by Samantha Masunaga / © 2021, Los Angeles Times. Distributed by Tribune Content Agency, LLC.
Space is vast. But the area around our planet is getting crowded.
New technologies and the proliferation of competing rocket companies have made it cheaper to reach low Earth orbit. But more objects in space can also mean more spacecraft-damaging collisions. And surrounding Earth with a continually denser layer of outmoded junk means that eventually there wouldn’t be room for the new, useful satellites of the future.
A potential solution
That’s why, [one night last year], three engineers were out in Joshua Tree [National Park in California]. They’re part of a team exploring a possible solution: a device that would help satellite owners clean up after themselves.
Their goal that night? To track the impending fiery demise of a small satellite.
Alchemy—the name of the satellite soon to face its doom—was built by Millennium Space Systems, a division of Boeing Co., to test a technology that would help drag spacecraft lower into the atmosphere to burn up after the craft’s mission is complete.
Alchemy was launched in November  with its twin, Augury, which will serve as the control, demonstrating how much longer Alchemy would hang around as space junk without the new tech dragging it further down into the atmosphere. The program running this experiment has a tongue-in-cheek name: DRAGRACER.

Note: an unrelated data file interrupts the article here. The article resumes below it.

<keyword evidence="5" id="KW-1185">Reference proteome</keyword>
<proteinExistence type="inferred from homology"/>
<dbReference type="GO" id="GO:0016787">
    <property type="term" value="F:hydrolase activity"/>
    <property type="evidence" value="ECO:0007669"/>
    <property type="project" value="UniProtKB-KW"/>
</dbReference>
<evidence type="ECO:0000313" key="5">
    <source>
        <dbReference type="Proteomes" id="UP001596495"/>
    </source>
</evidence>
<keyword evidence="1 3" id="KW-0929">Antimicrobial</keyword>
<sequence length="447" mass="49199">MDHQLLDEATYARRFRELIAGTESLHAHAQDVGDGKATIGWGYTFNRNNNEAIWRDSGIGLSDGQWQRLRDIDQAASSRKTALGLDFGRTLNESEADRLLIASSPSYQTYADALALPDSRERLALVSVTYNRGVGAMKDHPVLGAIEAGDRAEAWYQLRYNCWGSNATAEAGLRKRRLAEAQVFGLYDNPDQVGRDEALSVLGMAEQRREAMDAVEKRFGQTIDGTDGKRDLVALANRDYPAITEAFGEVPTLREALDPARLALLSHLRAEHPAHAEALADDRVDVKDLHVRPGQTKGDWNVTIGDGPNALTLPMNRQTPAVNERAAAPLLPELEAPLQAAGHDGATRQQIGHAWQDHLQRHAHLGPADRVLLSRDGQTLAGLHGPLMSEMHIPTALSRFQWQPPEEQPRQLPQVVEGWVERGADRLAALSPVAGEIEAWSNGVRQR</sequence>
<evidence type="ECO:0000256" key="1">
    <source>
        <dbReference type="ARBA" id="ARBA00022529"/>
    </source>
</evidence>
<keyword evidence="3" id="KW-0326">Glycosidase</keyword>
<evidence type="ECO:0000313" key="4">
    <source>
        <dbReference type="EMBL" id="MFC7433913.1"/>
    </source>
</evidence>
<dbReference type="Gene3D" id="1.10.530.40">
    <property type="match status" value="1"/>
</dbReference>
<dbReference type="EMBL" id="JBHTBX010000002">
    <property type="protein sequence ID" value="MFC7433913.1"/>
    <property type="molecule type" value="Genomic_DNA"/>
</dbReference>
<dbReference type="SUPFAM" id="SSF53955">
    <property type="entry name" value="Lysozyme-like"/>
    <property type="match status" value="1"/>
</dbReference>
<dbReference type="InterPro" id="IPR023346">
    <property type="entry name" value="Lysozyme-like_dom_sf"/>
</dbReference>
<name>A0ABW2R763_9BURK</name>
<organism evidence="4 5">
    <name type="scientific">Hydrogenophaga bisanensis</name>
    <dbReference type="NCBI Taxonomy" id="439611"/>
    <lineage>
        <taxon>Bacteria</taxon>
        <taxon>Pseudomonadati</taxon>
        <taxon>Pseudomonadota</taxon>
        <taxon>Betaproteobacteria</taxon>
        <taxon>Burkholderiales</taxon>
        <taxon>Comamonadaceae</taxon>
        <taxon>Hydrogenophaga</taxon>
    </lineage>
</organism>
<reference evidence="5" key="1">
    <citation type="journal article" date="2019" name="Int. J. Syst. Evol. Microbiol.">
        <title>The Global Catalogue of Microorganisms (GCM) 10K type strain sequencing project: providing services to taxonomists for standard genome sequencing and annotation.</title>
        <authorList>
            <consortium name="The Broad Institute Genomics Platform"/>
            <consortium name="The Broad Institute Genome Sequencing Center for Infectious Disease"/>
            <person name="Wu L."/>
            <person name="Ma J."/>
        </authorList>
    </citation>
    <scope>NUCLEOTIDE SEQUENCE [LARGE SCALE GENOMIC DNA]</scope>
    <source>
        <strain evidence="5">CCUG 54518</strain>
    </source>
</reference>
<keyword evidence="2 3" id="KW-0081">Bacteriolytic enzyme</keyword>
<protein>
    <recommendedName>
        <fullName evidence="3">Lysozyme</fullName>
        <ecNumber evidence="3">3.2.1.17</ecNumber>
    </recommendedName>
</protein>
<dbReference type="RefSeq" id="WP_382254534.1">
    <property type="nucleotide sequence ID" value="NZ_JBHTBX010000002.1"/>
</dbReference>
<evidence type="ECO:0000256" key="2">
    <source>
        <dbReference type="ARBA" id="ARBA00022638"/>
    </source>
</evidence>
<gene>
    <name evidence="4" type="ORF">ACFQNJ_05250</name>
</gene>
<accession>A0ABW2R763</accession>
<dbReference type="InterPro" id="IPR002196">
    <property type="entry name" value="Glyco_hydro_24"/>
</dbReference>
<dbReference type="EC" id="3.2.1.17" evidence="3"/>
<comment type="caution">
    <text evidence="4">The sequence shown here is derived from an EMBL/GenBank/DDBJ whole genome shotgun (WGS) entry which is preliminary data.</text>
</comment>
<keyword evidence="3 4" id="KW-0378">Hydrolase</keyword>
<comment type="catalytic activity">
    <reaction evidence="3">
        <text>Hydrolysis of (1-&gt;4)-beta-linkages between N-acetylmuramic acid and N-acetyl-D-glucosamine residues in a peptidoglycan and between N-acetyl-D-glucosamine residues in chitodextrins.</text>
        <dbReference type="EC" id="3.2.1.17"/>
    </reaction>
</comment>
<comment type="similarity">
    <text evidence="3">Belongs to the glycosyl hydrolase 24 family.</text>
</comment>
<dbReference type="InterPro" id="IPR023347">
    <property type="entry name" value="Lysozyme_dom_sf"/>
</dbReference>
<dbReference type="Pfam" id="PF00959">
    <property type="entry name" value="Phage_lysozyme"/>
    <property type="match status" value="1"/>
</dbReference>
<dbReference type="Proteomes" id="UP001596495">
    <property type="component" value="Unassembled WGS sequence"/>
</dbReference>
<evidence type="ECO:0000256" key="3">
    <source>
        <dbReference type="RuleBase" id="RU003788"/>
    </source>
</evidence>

“It’s definitely an appropriate name,” said Patrick Kelly, the DRAGRACER program manager. “They’re racing back to Earth. One has a very clear advantage over the other.”
Currently, long-dead satellites, spent rocket bodies and other pieces of outdated spacecraft float in orbit for years. There are about 23,000 pieces of space debris larger than a softball circling the planet, according to NASA. Objects that are too small to be tracked also pose a threat. NASA estimates there are 500,000 marble-sized pieces of junk in Earth’s orbit, along with more than 100 million that are 1 millimeter or smaller.
More space junk means the potential for more collisions, which in turn create more junk.
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